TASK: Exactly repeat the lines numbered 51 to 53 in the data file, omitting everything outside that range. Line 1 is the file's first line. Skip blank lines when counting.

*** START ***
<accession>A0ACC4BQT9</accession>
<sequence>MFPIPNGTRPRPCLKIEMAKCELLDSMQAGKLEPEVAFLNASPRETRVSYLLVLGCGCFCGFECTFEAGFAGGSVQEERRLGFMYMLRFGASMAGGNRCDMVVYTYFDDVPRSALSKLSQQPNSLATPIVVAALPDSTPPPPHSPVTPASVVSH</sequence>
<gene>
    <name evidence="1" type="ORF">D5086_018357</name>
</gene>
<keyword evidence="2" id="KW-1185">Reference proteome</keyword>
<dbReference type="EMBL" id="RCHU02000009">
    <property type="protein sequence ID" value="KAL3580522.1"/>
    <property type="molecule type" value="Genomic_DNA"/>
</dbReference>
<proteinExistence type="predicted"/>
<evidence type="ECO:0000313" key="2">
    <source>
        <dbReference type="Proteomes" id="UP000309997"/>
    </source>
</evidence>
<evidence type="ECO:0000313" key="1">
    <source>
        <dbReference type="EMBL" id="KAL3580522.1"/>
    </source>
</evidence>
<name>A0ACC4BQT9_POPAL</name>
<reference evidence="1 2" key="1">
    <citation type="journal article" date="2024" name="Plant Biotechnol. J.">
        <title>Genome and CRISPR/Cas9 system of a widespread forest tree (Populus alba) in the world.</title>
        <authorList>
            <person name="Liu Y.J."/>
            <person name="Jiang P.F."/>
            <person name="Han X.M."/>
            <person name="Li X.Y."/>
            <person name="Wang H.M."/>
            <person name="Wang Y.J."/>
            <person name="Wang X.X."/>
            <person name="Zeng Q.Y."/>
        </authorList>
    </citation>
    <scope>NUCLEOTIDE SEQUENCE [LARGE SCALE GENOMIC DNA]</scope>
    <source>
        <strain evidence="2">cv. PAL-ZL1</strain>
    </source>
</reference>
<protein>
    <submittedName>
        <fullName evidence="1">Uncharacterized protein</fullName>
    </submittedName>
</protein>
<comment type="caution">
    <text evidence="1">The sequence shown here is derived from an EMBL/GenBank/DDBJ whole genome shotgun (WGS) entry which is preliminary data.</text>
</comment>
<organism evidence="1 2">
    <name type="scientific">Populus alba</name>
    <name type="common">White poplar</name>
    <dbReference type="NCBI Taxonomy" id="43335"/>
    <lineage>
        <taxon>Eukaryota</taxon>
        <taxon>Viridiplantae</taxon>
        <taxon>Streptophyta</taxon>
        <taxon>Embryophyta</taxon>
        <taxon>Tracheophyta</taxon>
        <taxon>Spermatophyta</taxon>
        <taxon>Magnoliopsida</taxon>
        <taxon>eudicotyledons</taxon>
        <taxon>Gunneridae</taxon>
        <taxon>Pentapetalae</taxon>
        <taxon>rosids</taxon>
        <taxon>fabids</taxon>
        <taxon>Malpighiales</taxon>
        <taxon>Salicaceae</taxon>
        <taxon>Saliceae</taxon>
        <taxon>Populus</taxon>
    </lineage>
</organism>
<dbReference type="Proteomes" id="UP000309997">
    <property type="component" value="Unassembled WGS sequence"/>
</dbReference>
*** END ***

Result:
    <name type="scientific">Populus alba</name>
    <name type="common">White poplar</name>
    <dbReference type="NCBI Taxonomy" id="43335"/>